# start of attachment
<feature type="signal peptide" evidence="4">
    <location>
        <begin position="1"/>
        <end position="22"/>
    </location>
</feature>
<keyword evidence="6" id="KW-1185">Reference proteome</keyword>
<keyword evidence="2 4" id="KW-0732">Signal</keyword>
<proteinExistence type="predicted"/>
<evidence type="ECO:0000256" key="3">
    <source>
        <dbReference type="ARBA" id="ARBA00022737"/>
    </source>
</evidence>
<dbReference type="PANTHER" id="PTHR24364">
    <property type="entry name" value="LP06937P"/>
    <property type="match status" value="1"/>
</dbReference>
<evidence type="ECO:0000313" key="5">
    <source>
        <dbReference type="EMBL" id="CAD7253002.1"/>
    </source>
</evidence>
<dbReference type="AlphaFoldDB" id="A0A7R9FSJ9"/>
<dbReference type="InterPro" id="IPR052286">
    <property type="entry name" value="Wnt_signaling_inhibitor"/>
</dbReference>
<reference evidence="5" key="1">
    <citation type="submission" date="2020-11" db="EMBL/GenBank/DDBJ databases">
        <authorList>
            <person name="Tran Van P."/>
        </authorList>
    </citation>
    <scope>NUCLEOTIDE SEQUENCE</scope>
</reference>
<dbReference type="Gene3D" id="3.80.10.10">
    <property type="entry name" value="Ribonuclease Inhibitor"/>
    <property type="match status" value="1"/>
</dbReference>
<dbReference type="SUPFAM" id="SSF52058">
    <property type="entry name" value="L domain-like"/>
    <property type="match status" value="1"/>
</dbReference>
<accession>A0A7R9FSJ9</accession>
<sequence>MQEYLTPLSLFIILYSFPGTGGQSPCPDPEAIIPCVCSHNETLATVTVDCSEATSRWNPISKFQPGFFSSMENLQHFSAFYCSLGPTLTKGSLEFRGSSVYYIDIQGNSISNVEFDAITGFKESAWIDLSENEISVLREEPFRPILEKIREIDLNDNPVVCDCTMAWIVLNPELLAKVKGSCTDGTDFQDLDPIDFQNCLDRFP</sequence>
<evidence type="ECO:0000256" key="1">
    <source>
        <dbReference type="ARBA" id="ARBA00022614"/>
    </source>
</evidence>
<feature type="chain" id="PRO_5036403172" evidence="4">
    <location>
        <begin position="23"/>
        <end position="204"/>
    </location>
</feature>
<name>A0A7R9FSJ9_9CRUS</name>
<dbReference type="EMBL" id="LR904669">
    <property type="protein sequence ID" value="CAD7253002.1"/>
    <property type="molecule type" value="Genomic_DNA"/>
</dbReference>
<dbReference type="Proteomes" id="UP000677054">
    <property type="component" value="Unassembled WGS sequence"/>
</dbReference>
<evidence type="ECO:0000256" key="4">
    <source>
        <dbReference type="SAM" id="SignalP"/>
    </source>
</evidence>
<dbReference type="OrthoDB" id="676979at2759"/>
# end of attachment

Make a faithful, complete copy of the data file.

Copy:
<feature type="signal peptide" evidence="4">
    <location>
        <begin position="1"/>
        <end position="22"/>
    </location>
</feature>
<keyword evidence="6" id="KW-1185">Reference proteome</keyword>
<keyword evidence="2 4" id="KW-0732">Signal</keyword>
<proteinExistence type="predicted"/>
<evidence type="ECO:0000256" key="3">
    <source>
        <dbReference type="ARBA" id="ARBA00022737"/>
    </source>
</evidence>
<dbReference type="PANTHER" id="PTHR24364">
    <property type="entry name" value="LP06937P"/>
    <property type="match status" value="1"/>
</dbReference>
<evidence type="ECO:0000313" key="5">
    <source>
        <dbReference type="EMBL" id="CAD7253002.1"/>
    </source>
</evidence>
<dbReference type="AlphaFoldDB" id="A0A7R9FSJ9"/>
<dbReference type="InterPro" id="IPR052286">
    <property type="entry name" value="Wnt_signaling_inhibitor"/>
</dbReference>
<reference evidence="5" key="1">
    <citation type="submission" date="2020-11" db="EMBL/GenBank/DDBJ databases">
        <authorList>
            <person name="Tran Van P."/>
        </authorList>
    </citation>
    <scope>NUCLEOTIDE SEQUENCE</scope>
</reference>
<dbReference type="Gene3D" id="3.80.10.10">
    <property type="entry name" value="Ribonuclease Inhibitor"/>
    <property type="match status" value="1"/>
</dbReference>
<dbReference type="SUPFAM" id="SSF52058">
    <property type="entry name" value="L domain-like"/>
    <property type="match status" value="1"/>
</dbReference>
<accession>A0A7R9FSJ9</accession>
<sequence>MQEYLTPLSLFIILYSFPGTGGQSPCPDPEAIIPCVCSHNETLATVTVDCSEATSRWNPISKFQPGFFSSMENLQHFSAFYCSLGPTLTKGSLEFRGSSVYYIDIQGNSISNVEFDAITGFKESAWIDLSENEISVLREEPFRPILEKIREIDLNDNPVVCDCTMAWIVLNPELLAKVKGSCTDGTDFQDLDPIDFQNCLDRFP</sequence>
<evidence type="ECO:0000256" key="1">
    <source>
        <dbReference type="ARBA" id="ARBA00022614"/>
    </source>
</evidence>
<feature type="chain" id="PRO_5036403172" evidence="4">
    <location>
        <begin position="23"/>
        <end position="204"/>
    </location>
</feature>
<name>A0A7R9FSJ9_9CRUS</name>
<dbReference type="EMBL" id="LR904669">
    <property type="protein sequence ID" value="CAD7253002.1"/>
    <property type="molecule type" value="Genomic_DNA"/>
</dbReference>
<dbReference type="Proteomes" id="UP000677054">
    <property type="component" value="Unassembled WGS sequence"/>
</dbReference>
<evidence type="ECO:0000256" key="4">
    <source>
        <dbReference type="SAM" id="SignalP"/>
    </source>
</evidence>
<dbReference type="OrthoDB" id="676979at2759"/>